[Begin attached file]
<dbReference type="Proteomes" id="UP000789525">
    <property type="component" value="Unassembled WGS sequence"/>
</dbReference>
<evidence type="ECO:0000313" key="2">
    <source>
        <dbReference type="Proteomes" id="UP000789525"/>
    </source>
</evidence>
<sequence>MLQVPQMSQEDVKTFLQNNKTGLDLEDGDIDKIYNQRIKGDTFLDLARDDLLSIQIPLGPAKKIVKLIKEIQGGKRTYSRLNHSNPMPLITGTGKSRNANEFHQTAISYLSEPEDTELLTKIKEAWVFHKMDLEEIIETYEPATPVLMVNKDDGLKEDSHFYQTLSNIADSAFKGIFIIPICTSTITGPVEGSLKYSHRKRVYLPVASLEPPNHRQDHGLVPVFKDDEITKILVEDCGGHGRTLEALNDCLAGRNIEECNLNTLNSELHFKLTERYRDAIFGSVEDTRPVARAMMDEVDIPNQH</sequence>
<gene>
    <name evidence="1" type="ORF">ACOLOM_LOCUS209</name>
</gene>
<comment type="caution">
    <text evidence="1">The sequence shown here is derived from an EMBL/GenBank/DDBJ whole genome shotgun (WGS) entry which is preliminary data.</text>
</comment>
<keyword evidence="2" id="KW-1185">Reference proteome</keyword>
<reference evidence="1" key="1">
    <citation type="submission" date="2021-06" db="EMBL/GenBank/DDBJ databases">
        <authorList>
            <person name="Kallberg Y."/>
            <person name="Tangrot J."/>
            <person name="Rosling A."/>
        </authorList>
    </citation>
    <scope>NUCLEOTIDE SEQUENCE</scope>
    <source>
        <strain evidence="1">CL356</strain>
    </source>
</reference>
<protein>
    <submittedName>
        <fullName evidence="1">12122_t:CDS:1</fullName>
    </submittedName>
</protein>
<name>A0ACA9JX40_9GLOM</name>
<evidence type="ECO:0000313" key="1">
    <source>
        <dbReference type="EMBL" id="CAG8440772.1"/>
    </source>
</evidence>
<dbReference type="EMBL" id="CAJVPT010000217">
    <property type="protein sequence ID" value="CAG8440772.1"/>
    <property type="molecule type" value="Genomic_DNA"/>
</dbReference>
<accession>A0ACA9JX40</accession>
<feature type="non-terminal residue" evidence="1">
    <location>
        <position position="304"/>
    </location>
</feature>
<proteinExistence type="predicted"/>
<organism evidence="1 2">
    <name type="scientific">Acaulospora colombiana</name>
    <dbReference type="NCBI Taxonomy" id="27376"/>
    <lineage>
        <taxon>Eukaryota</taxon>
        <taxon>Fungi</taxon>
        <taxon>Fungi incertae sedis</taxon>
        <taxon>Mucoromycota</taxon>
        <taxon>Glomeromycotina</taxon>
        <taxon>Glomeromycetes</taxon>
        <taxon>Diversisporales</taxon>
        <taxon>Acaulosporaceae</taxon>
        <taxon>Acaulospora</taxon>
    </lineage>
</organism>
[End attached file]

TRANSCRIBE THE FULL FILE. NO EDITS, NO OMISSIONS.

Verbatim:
<dbReference type="Proteomes" id="UP000789525">
    <property type="component" value="Unassembled WGS sequence"/>
</dbReference>
<evidence type="ECO:0000313" key="2">
    <source>
        <dbReference type="Proteomes" id="UP000789525"/>
    </source>
</evidence>
<sequence>MLQVPQMSQEDVKTFLQNNKTGLDLEDGDIDKIYNQRIKGDTFLDLARDDLLSIQIPLGPAKKIVKLIKEIQGGKRTYSRLNHSNPMPLITGTGKSRNANEFHQTAISYLSEPEDTELLTKIKEAWVFHKMDLEEIIETYEPATPVLMVNKDDGLKEDSHFYQTLSNIADSAFKGIFIIPICTSTITGPVEGSLKYSHRKRVYLPVASLEPPNHRQDHGLVPVFKDDEITKILVEDCGGHGRTLEALNDCLAGRNIEECNLNTLNSELHFKLTERYRDAIFGSVEDTRPVARAMMDEVDIPNQH</sequence>
<gene>
    <name evidence="1" type="ORF">ACOLOM_LOCUS209</name>
</gene>
<comment type="caution">
    <text evidence="1">The sequence shown here is derived from an EMBL/GenBank/DDBJ whole genome shotgun (WGS) entry which is preliminary data.</text>
</comment>
<keyword evidence="2" id="KW-1185">Reference proteome</keyword>
<reference evidence="1" key="1">
    <citation type="submission" date="2021-06" db="EMBL/GenBank/DDBJ databases">
        <authorList>
            <person name="Kallberg Y."/>
            <person name="Tangrot J."/>
            <person name="Rosling A."/>
        </authorList>
    </citation>
    <scope>NUCLEOTIDE SEQUENCE</scope>
    <source>
        <strain evidence="1">CL356</strain>
    </source>
</reference>
<protein>
    <submittedName>
        <fullName evidence="1">12122_t:CDS:1</fullName>
    </submittedName>
</protein>
<name>A0ACA9JX40_9GLOM</name>
<evidence type="ECO:0000313" key="1">
    <source>
        <dbReference type="EMBL" id="CAG8440772.1"/>
    </source>
</evidence>
<dbReference type="EMBL" id="CAJVPT010000217">
    <property type="protein sequence ID" value="CAG8440772.1"/>
    <property type="molecule type" value="Genomic_DNA"/>
</dbReference>
<accession>A0ACA9JX40</accession>
<feature type="non-terminal residue" evidence="1">
    <location>
        <position position="304"/>
    </location>
</feature>
<proteinExistence type="predicted"/>
<organism evidence="1 2">
    <name type="scientific">Acaulospora colombiana</name>
    <dbReference type="NCBI Taxonomy" id="27376"/>
    <lineage>
        <taxon>Eukaryota</taxon>
        <taxon>Fungi</taxon>
        <taxon>Fungi incertae sedis</taxon>
        <taxon>Mucoromycota</taxon>
        <taxon>Glomeromycotina</taxon>
        <taxon>Glomeromycetes</taxon>
        <taxon>Diversisporales</taxon>
        <taxon>Acaulosporaceae</taxon>
        <taxon>Acaulospora</taxon>
    </lineage>
</organism>